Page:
A rigorous and technically masterful glassblower, Moore possesses skills that have been refined through what can be considered akin to a traditional glass blowing apprenticeship, in which techniques are acquired through continuous making, especially through the repetition of production-based crafting. Gaining a strong technical foundation through thousands of hours of disciplined production of bottles, jugs and vases, Moore’s characteristically fantastical creations are inspired by unusual historical objects, such as zoomorphic vessels that combine a functional object and the representation of an animal, and trick glasses that are intentionally confusing and difficult to use.

In Moore’s words:

The works combine historical glass forms with themes of interconnection that liquefy the borders between animal, vegetable, mineral and personal. The resulting characters such as plantbirds and pototofishcars echo the metamoprhic quality of glass — a material well known for its paradoxical nature and aptitude for creating optical illusions.

Reaching back in time to the Renaissance, the golden age of technological advancement in Venetian glass techniques, Moore works with a multitude of highly detailed traditional twisted patterns such as ballotini, zanfirico reticello to create the dancing and colourful decorations within the bodies and appendages of his lifeforms. An ardent environmentalist, Moore’s recent postgraduate studies have caused him to look closely at the environmental impact of glassmaking on the planet as well as the causes of climate change as a global concern. In the artist’s own words: Glass has enabled many technological, social and aesthetic benefits. Unfortunately, glassmaking also contributes to climate change and environmental degradation. I seek to address the contradiction of utilising a particularly resource-depleting and polluting traditional craft to address troubling ecological issues with hope and humour. Consequently, I am not interested in presenting depictions of nature that are simply beautiful.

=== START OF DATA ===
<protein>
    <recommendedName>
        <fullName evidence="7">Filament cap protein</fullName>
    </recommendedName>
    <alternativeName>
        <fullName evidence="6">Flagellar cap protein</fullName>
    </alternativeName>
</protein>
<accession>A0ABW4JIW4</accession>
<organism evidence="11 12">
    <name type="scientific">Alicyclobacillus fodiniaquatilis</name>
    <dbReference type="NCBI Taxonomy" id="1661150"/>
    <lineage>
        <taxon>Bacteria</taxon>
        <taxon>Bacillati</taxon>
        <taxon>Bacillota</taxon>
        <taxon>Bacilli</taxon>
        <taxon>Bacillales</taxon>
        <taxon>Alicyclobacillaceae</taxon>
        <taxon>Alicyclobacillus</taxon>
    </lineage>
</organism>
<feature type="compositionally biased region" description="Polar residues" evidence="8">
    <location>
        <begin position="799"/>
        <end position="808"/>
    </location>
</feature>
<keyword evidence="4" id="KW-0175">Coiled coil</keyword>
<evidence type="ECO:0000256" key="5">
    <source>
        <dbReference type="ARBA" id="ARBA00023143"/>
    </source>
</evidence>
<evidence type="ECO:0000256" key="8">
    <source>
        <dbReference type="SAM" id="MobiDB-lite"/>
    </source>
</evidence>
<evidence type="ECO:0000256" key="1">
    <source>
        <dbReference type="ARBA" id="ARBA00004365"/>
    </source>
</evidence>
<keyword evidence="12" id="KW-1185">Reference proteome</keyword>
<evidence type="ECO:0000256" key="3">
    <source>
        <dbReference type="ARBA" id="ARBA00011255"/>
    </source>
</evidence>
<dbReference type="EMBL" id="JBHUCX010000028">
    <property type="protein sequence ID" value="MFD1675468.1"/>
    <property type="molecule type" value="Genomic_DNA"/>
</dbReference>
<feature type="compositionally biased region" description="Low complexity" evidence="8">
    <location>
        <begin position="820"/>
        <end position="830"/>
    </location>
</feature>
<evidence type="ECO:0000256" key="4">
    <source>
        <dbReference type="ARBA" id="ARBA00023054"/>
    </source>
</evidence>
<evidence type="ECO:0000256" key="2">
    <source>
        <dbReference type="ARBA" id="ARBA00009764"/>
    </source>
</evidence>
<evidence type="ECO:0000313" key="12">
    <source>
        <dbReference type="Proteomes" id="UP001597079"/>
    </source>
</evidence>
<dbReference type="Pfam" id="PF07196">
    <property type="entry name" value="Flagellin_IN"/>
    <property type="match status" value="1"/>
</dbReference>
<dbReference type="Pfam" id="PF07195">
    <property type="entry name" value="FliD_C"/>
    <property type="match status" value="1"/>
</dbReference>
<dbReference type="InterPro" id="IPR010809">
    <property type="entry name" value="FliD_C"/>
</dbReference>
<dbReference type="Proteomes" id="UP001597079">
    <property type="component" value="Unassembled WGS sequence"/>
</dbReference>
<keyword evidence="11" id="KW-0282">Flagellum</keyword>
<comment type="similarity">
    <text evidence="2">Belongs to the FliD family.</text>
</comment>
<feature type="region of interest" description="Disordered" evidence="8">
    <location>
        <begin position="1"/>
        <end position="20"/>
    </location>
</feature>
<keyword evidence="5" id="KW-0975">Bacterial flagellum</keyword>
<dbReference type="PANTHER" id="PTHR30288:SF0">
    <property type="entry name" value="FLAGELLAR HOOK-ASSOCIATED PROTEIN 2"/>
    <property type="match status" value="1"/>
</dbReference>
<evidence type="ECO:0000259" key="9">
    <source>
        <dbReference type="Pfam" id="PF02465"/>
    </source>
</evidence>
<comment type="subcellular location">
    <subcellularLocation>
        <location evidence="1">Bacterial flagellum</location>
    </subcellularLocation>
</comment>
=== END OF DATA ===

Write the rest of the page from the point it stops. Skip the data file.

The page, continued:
Moore’s playful exhibitions are intended, as the artist puts it, “to be marvellous and entertaining, presenting a playful subversion of order and rejection of rationality”. Striving to invigorate the audience experience has led Moore to embrace new technologies through collaboration with digital photographers and animators. His aim is to produce exhibitions that are challenging in content and form while offering the audience an inspiring visual experience.

Tom Moore was born in Canberra in the Australian Capital Territory in 1971 and currently lives and works in Adelaide, South Australia. He graduated from the Australian National University’s Canberra School of Art in 1994, trained in production techniques at JamFactory until 1997 and worked as the Production Manager in JamFactory’s Glass Studio for 15 years. In 2019, he was awarded a PhD at the University of South Australia for his thesis Agents of Incongruity: glassmaking embraces nonsense to navigate monsters, wonder and dread. This PhD was focused on undertaking practical investigations of glass and mixed media, focusing on hybrid lifeforms and the Anthropocene. Moore has received a number of major prizes, including the 2013 Ranamok Prize of Contemporary Glass, the 2013 Tom Malone Prize and the 2014 City of Hobart Art Prize. His artworks can be found in many prominent public collections including the Museum of American Glass, New Jersey, USA; the National Gallery of Australia, the Art Gallery of South Australia, GOMA Brisbane, Art Gallery of Western Australia and the Powerhouse Museum.

There are grand plans afoot!